Getting through your Primary School Leaving Examinations (PSLE) and receiving your results is a rite of passage for any 12-year-old Singapore student, whether you can get discounted hot pot for it or not. On a recent #JustSwipeLah video, YouTuber Das DD sat down with two students — Mediacorp child actors Alfred Ong and Cana Yu — who received their results yesterday (Nov 23), to try out some PSLE questions.
Joining them was actor Richie Koh, eager to be included among the child actors despite being 29.
While trying their hands at English, Chinese, mathematics and science questions, the adults shared primary school memories.
“What were your best subjects?” Das asked.
Cana answered English and Alfred Chinese, while Richie picked maths.
He found himself overwhelmed with the current PSLE questions, however.
For one question, Richie picked option one and Das picked option four, while both Alfred and Cana revealed they picked option three — the correct answer — and squealed with excitement.
At another maths problem involving patterns, Richie groused: “This kind of question makes me tired.”
When Richie fell backwards in his seat, someone offscreen exclaimed: “Richie has given up!”
Richie cheekily revealed that his best subject in secondary school was not an academic subject but “co-curricular activities”. He got into his chosen secondary school via the Direct School Admission (DSA) through badminton.
“I really liked playing badminton at that time,” he said. “But after that, I realised that if you don’t win championships, you won’t get money.”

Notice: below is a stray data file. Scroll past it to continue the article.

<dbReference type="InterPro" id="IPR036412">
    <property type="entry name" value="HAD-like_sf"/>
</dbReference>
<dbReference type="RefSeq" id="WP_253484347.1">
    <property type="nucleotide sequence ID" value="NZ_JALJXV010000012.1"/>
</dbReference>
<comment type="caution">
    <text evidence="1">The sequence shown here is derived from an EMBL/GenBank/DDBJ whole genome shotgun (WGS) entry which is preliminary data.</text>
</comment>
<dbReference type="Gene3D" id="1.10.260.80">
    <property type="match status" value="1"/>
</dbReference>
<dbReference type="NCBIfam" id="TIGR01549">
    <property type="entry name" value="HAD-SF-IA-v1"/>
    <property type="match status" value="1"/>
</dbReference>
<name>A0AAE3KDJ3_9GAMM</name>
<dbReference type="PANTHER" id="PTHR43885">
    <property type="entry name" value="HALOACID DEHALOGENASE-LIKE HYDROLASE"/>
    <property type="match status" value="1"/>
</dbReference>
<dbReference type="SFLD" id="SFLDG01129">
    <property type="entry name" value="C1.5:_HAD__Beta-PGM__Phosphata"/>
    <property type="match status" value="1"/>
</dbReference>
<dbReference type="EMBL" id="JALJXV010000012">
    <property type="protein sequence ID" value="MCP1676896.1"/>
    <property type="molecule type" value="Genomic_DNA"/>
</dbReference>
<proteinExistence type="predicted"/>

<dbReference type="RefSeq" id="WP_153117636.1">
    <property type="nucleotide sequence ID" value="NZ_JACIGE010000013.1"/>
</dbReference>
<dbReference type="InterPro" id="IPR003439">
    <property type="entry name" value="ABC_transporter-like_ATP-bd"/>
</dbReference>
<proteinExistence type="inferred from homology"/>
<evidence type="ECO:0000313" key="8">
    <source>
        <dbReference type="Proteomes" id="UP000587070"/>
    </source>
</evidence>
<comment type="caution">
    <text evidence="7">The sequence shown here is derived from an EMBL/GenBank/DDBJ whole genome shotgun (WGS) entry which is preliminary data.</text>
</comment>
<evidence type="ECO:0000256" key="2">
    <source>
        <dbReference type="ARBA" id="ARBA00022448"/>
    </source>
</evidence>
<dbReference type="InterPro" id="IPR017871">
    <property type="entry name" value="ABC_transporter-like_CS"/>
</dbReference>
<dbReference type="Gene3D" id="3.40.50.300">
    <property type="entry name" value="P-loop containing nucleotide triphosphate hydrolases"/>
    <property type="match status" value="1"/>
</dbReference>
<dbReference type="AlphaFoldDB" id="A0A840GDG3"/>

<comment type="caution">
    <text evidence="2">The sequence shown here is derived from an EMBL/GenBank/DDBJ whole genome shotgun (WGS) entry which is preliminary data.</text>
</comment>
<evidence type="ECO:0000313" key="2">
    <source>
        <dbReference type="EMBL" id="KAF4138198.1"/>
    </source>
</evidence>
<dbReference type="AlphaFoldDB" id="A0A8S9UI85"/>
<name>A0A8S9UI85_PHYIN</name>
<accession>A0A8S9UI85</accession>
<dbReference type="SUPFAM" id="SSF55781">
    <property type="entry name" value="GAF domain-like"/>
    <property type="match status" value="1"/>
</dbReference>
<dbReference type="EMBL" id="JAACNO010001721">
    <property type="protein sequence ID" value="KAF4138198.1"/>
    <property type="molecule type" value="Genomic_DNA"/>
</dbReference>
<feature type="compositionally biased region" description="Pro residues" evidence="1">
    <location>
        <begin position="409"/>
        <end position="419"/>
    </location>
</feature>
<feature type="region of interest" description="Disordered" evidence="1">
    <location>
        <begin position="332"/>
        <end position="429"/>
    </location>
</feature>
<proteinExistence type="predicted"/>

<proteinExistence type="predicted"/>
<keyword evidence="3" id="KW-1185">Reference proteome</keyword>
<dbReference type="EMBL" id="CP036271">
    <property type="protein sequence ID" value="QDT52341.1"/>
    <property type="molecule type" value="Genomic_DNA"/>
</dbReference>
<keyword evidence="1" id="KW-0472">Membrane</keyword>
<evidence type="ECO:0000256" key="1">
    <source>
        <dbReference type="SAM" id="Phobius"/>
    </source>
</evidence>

Training Mondays to Saturdays was also exhausting for Richie, who kept training until his “muscles were too big and I couldn’t grow taller” — his only flaw, he said.
Do as I say, not as I do
The kids used to bring their homework to the film set. Cana even brought assessment books and would share them with Alfred, giving him some questions to try.
Das revealed: “I bought many assessment books [back then], but they’re still unused.”
“Didn’t your parents scold you?” Cana asked.
“My parents gave up, you know?” Das responded. “They didn’t force me, but please don’t learn from me.
Richie wasn’t any better.
When Das asked him if he thought about studying harder in secondary school after receiving his PSLE results, the latter replied: “Of course I did.”
Das then asked: “But did you study hard?”
“No lah!” Richie admitted. “After entering secondary school, I thought to myself that I would only study in the last two years, but I didn’t study in the last two years of secondary school either.”
The kids burst into laughter, but Das — ever the responsible adult — told them again: “Please don’t learn these things from us.”
While the adults did not serve as good examples to the youngsters with their school antics, they did reveal how their primary school education continued to benefit them, even in showbiz.
Richie espoused the importance of languages.
“To me as a professional actor, English and Chinese would have been useful,” he said. “At that time, I was ‘potato-eating’ (English-speaking only) and I totally did not know how to speak Mandarin.
“It was only after I entered showbiz that I started to learn Mandarin properly, to properly read the newspapers, watch the news.”
Das added: “For mathematics and science, though I hardly use them, studying those things will teach us to be more systematic.
“And these soft skills, like diligently reading and learning — because we are always memorising scripts, which require a lot of work — I think schools do help us.”
This article was first published on AsiaOne and republished on theAsianparent with permission.